Tech Giants Form Metaverse Standards Group
Though in its general infancy now, the metaverse is seen as having a wide variety of applications.
Most tech companies seem to agree that the metaverse is the future, although they don’t appear to have an agreement on what it will look like or how it will work.
The metaverse is generally defined as some type of shared virtual environment where people can interact with others. Though in its general infancy now, the metaverse is seen as having a wide variety of applications, from business to gaming to even dating. It was the main topic of the tech conference at South by Southwest this spring.
Now, there’s word that a group has been formed, the Metaverse Standards Forum, to foster some industry agreement on the meaning and function of the metaverse. The group is open to all organizations at no cost.
The forum, the organization said in a press release, “brings together leading standards organizations and companies for industry-wide cooperation on interoperability standards needed to build the open metaverse. The forum will explore where the lack of interoperability is holding back metaverse deployment and how the work of Standards Developing Organizations (SDOs) defining and evolving needed standards may be coordinated and accelerated.”
The organization added that the “Forum will focus on pragmatic, action-based projects such as implementation prototyping, hackathons, plugfests, and open-source tooling to accelerate the testing and adoption of metaverse standards, while also developing consistent terminology and deployment guidelines.”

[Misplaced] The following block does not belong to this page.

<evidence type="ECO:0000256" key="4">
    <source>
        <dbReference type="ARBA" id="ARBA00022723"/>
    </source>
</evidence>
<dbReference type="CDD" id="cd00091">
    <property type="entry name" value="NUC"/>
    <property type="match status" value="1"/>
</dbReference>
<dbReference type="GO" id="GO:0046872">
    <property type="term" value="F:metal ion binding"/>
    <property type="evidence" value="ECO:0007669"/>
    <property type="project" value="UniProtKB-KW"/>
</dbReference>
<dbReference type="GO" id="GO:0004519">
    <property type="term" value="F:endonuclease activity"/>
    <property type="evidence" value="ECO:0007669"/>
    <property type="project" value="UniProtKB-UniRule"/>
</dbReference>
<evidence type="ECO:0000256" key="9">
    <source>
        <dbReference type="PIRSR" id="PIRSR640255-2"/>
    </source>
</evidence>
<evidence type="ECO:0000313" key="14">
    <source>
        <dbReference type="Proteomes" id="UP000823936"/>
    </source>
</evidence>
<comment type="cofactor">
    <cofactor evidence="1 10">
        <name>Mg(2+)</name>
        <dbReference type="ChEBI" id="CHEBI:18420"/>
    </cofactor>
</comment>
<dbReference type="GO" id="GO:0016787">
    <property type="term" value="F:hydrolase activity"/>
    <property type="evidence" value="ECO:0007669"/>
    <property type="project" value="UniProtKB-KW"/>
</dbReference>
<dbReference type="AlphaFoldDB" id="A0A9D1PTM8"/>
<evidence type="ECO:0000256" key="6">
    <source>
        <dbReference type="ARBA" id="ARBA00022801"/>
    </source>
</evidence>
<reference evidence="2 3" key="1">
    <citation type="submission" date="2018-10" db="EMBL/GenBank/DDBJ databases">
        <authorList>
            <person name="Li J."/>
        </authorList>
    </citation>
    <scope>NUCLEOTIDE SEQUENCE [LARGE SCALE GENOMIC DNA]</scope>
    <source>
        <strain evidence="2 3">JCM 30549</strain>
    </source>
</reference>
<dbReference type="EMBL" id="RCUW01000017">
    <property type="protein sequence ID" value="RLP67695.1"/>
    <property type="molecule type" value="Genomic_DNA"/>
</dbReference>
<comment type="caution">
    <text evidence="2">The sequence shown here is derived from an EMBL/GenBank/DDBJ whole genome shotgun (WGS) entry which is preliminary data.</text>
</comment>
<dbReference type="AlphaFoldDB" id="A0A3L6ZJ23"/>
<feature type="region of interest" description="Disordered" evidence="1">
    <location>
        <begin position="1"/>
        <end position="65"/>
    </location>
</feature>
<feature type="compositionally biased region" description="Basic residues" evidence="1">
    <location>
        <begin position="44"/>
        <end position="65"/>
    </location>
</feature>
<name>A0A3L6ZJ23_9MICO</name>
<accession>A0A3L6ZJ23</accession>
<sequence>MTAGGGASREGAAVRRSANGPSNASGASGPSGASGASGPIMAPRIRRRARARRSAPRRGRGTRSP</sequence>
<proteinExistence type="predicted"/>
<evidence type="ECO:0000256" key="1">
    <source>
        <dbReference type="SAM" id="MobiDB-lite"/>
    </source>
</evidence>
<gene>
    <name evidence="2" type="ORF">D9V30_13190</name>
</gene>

Among the more than thirty-five founding members of the group is Meta—the company formerly known as Facebook, before it pivoted to focusing on the metaverse—as well as Microsoft, Sony Interactive Entertainment, Adobe, Alibaba, Nvidia, Epic Games, Huawei, IKEA, Qualcomm, and the World Wide Web Consortium. The group is seeking to add more members.
Apple is not part of the organization at launch, as pointed out by Gizmodo. Apple is believed to be working on a headset that will resemble existing metaverse products, although Bloomberg reported earlier this year that Apple is unlikely to use the word “metaverse.”
Reuters, which also noted Apple’s absence, reported that crypto-related companies are welcome to join up with the Metaverse Standards Forum.
Several of the companies involved in the Metaverse Standards Forum commented in the release on what they see in the effort.
“Building a metaverse for everyone will require an industry-wide focus on common standards,” Vishal Shah, vice president of Metaverse at Meta, said in the release. “The Metaverse Standards Forum can drive the collaboration that’s needed to make this possible, and Meta is committed to this work. Creators, developers and companies will all benefit from the technologies and experiences that will be made possible by common protocols.”
The first meetings of the forum are expected to take place in July, the organizers said in their release.
Stephen Silver, a technology writer for the National Interest, is a journalist, essayist, and film critic, who is also a contributor to the Philadelphia Inquirer, Philly Voice, Philadelphia Weekly, the Jewish Telegraphic Agency, Living Life Fearless, Backstage magazine, Broad Street Review, and Splice Today. The co-founder of the Philadelphia Film Critics Circle, Stephen lives in suburban Philadelphia with his wife and two sons. Follow him on Twitter at @StephenSilver.